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The nature of infantile amnesia.

Research output: Contribution in Book/Report/Proceedings - With ISBN/ISSNChapter (peer-reviewed)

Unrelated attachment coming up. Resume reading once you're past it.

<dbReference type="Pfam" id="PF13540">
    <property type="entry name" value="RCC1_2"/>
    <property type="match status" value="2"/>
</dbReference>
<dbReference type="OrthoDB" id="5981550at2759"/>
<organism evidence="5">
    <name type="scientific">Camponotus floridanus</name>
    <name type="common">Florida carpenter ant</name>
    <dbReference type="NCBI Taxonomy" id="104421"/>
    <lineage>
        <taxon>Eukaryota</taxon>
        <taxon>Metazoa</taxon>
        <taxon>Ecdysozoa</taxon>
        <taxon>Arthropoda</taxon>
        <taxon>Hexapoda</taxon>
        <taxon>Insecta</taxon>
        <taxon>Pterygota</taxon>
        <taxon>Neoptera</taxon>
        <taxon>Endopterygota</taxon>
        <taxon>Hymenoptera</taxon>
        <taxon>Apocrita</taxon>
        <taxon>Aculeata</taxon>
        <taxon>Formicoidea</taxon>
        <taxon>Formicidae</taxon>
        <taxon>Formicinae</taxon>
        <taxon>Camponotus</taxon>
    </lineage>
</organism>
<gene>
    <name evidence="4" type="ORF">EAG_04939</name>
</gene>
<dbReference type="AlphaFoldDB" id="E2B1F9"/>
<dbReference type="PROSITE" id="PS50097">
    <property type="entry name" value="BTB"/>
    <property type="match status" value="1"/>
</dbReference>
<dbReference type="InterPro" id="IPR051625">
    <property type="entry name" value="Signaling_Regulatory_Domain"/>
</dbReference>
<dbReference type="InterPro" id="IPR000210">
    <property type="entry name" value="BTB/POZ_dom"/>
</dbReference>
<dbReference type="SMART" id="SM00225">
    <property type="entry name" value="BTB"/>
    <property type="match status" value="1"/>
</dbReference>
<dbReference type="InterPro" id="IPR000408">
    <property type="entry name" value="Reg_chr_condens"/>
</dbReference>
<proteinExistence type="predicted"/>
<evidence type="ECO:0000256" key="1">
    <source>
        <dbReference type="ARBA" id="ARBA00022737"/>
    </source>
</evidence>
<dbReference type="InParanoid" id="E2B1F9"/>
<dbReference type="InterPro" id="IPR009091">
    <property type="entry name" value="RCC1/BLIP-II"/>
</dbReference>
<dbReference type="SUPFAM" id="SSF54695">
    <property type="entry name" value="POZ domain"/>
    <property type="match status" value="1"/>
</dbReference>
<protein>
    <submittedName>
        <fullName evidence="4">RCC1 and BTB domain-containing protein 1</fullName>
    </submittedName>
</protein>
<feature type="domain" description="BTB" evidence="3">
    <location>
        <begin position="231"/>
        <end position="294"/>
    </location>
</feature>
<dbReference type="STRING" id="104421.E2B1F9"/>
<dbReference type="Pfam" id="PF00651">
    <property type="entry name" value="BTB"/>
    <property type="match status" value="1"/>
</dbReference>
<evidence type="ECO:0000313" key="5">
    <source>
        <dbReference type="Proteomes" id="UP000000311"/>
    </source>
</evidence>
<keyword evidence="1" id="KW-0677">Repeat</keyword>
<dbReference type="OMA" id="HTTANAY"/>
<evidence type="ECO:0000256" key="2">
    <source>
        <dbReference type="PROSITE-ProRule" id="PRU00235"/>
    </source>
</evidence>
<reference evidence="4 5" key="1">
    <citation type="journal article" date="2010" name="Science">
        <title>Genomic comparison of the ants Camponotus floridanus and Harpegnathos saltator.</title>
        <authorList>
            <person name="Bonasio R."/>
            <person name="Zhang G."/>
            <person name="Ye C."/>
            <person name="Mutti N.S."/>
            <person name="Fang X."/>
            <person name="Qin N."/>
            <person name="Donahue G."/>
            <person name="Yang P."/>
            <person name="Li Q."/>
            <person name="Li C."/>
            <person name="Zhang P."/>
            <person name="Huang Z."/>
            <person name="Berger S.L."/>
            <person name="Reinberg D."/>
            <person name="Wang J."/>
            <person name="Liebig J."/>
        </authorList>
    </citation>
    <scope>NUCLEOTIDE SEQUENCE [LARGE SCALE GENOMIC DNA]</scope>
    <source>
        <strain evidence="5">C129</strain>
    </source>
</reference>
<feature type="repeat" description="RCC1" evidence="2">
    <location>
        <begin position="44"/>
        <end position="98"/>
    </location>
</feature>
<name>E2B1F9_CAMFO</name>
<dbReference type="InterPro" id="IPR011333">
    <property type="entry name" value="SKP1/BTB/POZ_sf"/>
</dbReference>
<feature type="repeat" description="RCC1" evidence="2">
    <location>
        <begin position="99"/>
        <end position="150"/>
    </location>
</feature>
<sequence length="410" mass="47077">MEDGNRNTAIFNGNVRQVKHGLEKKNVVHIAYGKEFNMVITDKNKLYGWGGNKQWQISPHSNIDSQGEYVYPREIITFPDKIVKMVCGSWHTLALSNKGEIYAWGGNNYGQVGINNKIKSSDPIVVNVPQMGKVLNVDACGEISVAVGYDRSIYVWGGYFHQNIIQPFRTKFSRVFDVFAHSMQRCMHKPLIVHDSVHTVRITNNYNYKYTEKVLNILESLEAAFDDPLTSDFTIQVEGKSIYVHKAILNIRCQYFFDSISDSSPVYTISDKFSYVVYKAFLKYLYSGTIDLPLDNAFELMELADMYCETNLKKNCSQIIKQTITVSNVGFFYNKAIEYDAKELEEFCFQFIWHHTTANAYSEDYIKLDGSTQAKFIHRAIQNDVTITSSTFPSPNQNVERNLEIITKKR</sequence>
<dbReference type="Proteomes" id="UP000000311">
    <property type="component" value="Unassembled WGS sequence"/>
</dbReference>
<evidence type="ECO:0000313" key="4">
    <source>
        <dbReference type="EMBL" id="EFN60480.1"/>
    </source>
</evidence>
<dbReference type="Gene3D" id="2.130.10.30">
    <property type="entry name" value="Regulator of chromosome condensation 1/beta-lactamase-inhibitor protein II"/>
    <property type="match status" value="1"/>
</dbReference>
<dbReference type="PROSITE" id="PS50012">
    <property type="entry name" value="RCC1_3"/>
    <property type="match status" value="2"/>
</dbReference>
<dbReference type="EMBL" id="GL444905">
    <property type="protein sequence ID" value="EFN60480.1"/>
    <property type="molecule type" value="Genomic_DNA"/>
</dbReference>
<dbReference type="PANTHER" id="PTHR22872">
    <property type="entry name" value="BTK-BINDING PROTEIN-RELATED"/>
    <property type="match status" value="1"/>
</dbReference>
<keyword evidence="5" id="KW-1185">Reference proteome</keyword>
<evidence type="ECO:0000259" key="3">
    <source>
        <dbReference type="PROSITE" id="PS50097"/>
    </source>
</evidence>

The current state of knowledge concerning infantile amnesia is presented. A brief overview of the developmental neuroscience relevant to early memory development is presented first. Because regions relevant to episodic memory (hippocampus and parahippocampal areas) have a high degree of overlap between human and nonhuman animals in their development, anatomy, and function, it is argued that episodic memory may exist across a number of species. If one of the hallmarks of episodic memory is faster forgetting of information in immature than more mature members of the species, then it is likely that infantile amnesia may be species invariant. Following this line of reasoning, the literature on human and nonhuman animal infantile amnesia is reviewed. It is argued that an adequate theory of infantile amnesia must account for the entire literature, human and nonhuman animal alike. A theory of this sort is presented, one that emphasizes the continuity of basic memory processes (encoding, storage, retention, and retrieval) across species and development and that capitalizes on changes in knowledge structures unique to different species, ones that may be controlled by across-species variation in the neocortical areas that modulate input and output to the hippocampal and parahippocampal regions.